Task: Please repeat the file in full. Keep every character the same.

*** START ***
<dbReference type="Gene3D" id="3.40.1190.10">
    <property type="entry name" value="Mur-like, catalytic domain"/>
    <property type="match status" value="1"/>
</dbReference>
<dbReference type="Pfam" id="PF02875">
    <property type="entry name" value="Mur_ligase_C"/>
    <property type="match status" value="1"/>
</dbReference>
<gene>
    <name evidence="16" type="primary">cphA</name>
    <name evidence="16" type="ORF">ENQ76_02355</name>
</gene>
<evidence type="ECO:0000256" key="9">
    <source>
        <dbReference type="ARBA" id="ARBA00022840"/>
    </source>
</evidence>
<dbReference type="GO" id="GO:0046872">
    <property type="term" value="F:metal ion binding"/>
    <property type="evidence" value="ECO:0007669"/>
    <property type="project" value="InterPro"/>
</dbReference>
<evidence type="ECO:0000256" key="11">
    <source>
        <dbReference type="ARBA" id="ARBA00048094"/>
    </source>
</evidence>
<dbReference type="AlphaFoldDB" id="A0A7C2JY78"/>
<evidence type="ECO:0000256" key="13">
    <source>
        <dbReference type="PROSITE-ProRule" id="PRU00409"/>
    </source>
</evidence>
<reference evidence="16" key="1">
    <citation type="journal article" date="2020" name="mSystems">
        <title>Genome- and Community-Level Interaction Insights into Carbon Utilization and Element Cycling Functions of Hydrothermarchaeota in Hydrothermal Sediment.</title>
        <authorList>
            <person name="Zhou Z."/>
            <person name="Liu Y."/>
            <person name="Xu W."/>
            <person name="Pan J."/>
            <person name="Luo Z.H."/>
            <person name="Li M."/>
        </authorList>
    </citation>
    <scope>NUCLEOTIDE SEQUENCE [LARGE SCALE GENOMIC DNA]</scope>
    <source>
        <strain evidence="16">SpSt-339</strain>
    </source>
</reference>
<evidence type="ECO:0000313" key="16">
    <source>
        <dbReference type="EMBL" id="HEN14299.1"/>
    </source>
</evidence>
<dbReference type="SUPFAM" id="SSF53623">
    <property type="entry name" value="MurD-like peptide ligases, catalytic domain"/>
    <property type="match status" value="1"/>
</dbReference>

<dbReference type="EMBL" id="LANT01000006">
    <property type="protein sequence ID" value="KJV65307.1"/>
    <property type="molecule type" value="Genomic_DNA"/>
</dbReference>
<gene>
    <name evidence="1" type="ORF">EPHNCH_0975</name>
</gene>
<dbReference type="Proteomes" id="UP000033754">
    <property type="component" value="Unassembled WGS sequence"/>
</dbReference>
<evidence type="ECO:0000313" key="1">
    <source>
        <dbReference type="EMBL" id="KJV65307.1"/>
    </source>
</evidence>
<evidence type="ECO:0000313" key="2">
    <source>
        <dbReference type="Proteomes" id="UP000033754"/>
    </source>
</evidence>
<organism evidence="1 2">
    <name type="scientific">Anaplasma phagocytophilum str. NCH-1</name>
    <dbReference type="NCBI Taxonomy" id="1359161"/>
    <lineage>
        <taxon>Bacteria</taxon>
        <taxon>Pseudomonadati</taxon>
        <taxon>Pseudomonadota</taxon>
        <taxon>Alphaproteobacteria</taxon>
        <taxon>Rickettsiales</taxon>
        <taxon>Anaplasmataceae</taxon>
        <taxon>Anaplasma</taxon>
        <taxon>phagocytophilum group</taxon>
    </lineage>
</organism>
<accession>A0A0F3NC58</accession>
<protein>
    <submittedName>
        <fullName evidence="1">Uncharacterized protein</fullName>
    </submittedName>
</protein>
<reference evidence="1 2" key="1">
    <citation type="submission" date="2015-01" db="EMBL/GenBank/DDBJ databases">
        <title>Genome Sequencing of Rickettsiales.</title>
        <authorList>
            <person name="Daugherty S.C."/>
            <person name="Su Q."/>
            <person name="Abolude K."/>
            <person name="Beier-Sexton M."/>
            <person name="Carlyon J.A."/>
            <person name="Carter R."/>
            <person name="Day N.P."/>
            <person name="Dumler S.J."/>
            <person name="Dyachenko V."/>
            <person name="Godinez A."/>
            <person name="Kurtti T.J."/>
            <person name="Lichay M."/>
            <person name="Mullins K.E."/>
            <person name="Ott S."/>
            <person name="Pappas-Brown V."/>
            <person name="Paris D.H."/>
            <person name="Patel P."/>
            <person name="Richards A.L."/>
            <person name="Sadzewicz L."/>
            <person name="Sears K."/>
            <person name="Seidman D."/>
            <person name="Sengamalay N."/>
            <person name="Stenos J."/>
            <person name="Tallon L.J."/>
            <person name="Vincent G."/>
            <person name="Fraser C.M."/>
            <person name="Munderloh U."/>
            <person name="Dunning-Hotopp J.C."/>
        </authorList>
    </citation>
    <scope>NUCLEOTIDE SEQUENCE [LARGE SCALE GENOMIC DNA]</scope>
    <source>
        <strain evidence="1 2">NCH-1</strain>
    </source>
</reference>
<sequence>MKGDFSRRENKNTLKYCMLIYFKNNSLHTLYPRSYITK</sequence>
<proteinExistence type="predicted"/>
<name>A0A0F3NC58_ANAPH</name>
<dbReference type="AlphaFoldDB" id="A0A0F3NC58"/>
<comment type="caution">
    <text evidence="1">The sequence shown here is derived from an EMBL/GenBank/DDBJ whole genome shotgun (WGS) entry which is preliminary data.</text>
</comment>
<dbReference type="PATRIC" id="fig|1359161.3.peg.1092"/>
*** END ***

<dbReference type="Gene3D" id="3.40.1190.10">
    <property type="entry name" value="Mur-like, catalytic domain"/>
    <property type="match status" value="1"/>
</dbReference>
<dbReference type="Pfam" id="PF02875">
    <property type="entry name" value="Mur_ligase_C"/>
    <property type="match status" value="1"/>
</dbReference>
<gene>
    <name evidence="16" type="primary">cphA</name>
    <name evidence="16" type="ORF">ENQ76_02355</name>
</gene>
<evidence type="ECO:0000256" key="9">
    <source>
        <dbReference type="ARBA" id="ARBA00022840"/>
    </source>
</evidence>
<dbReference type="GO" id="GO:0046872">
    <property type="term" value="F:metal ion binding"/>
    <property type="evidence" value="ECO:0007669"/>
    <property type="project" value="InterPro"/>
</dbReference>
<evidence type="ECO:0000256" key="11">
    <source>
        <dbReference type="ARBA" id="ARBA00048094"/>
    </source>
</evidence>
<dbReference type="AlphaFoldDB" id="A0A7C2JY78"/>
<evidence type="ECO:0000256" key="13">
    <source>
        <dbReference type="PROSITE-ProRule" id="PRU00409"/>
    </source>
</evidence>
<reference evidence="16" key="1">
    <citation type="journal article" date="2020" name="mSystems">
        <title>Genome- and Community-Level Interaction Insights into Carbon Utilization and Element Cycling Functions of Hydrothermarchaeota in Hydrothermal Sediment.</title>
        <authorList>
            <person name="Zhou Z."/>
            <person name="Liu Y."/>
            <person name="Xu W."/>
            <person name="Pan J."/>
            <person name="Luo Z.H."/>
            <person name="Li M."/>
        </authorList>
    </citation>
    <scope>NUCLEOTIDE SEQUENCE [LARGE SCALE GENOMIC DNA]</scope>
    <source>
        <strain evidence="16">SpSt-339</strain>
    </source>
</reference>
<evidence type="ECO:0000313" key="16">
    <source>
        <dbReference type="EMBL" id="HEN14299.1"/>
    </source>
</evidence>
<dbReference type="SUPFAM" id="SSF53623">
    <property type="entry name" value="MurD-like peptide ligases, catalytic domain"/>
    <property type="match status" value="1"/>
</dbReference>

<dbReference type="EMBL" id="LANT01000006">
    <property type="protein sequence ID" value="KJV65307.1"/>
    <property type="molecule type" value="Genomic_DNA"/>
</dbReference>
<gene>
    <name evidence="1" type="ORF">EPHNCH_0975</name>
</gene>
<dbReference type="Proteomes" id="UP000033754">
    <property type="component" value="Unassembled WGS sequence"/>
</dbReference>
<evidence type="ECO:0000313" key="1">
    <source>
        <dbReference type="EMBL" id="KJV65307.1"/>
    </source>
</evidence>
<evidence type="ECO:0000313" key="2">
    <source>
        <dbReference type="Proteomes" id="UP000033754"/>
    </source>
</evidence>
<organism evidence="1 2">
    <name type="scientific">Anaplasma phagocytophilum str. NCH-1</name>
    <dbReference type="NCBI Taxonomy" id="1359161"/>
    <lineage>
        <taxon>Bacteria</taxon>
        <taxon>Pseudomonadati</taxon>
        <taxon>Pseudomonadota</taxon>
        <taxon>Alphaproteobacteria</taxon>
        <taxon>Rickettsiales</taxon>
        <taxon>Anaplasmataceae</taxon>
        <taxon>Anaplasma</taxon>
        <taxon>phagocytophilum group</taxon>
    </lineage>
</organism>
<accession>A0A0F3NC58</accession>
<protein>
    <submittedName>
        <fullName evidence="1">Uncharacterized protein</fullName>
    </submittedName>
</protein>
<reference evidence="1 2" key="1">
    <citation type="submission" date="2015-01" db="EMBL/GenBank/DDBJ databases">
        <title>Genome Sequencing of Rickettsiales.</title>
        <authorList>
            <person name="Daugherty S.C."/>
            <person name="Su Q."/>
            <person name="Abolude K."/>
            <person name="Beier-Sexton M."/>
            <person name="Carlyon J.A."/>
            <person name="Carter R."/>
            <person name="Day N.P."/>
            <person name="Dumler S.J."/>
            <person name="Dyachenko V."/>
            <person name="Godinez A."/>
            <person name="Kurtti T.J."/>
            <person name="Lichay M."/>
            <person name="Mullins K.E."/>
            <person name="Ott S."/>
            <person name="Pappas-Brown V."/>
            <person name="Paris D.H."/>
            <person name="Patel P."/>
            <person name="Richards A.L."/>
            <person name="Sadzewicz L."/>
            <person name="Sears K."/>
            <person name="Seidman D."/>
            <person name="Sengamalay N."/>
            <person name="Stenos J."/>
            <person name="Tallon L.J."/>
            <person name="Vincent G."/>
            <person name="Fraser C.M."/>
            <person name="Munderloh U."/>
            <person name="Dunning-Hotopp J.C."/>
        </authorList>
    </citation>
    <scope>NUCLEOTIDE SEQUENCE [LARGE SCALE GENOMIC DNA]</scope>
    <source>
        <strain evidence="1 2">NCH-1</strain>
    </source>
</reference>
<sequence>MKGDFSRRENKNTLKYCMLIYFKNNSLHTLYPRSYITK</sequence>
<proteinExistence type="predicted"/>
<name>A0A0F3NC58_ANAPH</name>
<dbReference type="AlphaFoldDB" id="A0A0F3NC58"/>
<comment type="caution">
    <text evidence="1">The sequence shown here is derived from an EMBL/GenBank/DDBJ whole genome shotgun (WGS) entry which is preliminary data.</text>
</comment>
<dbReference type="PATRIC" id="fig|1359161.3.peg.1092"/>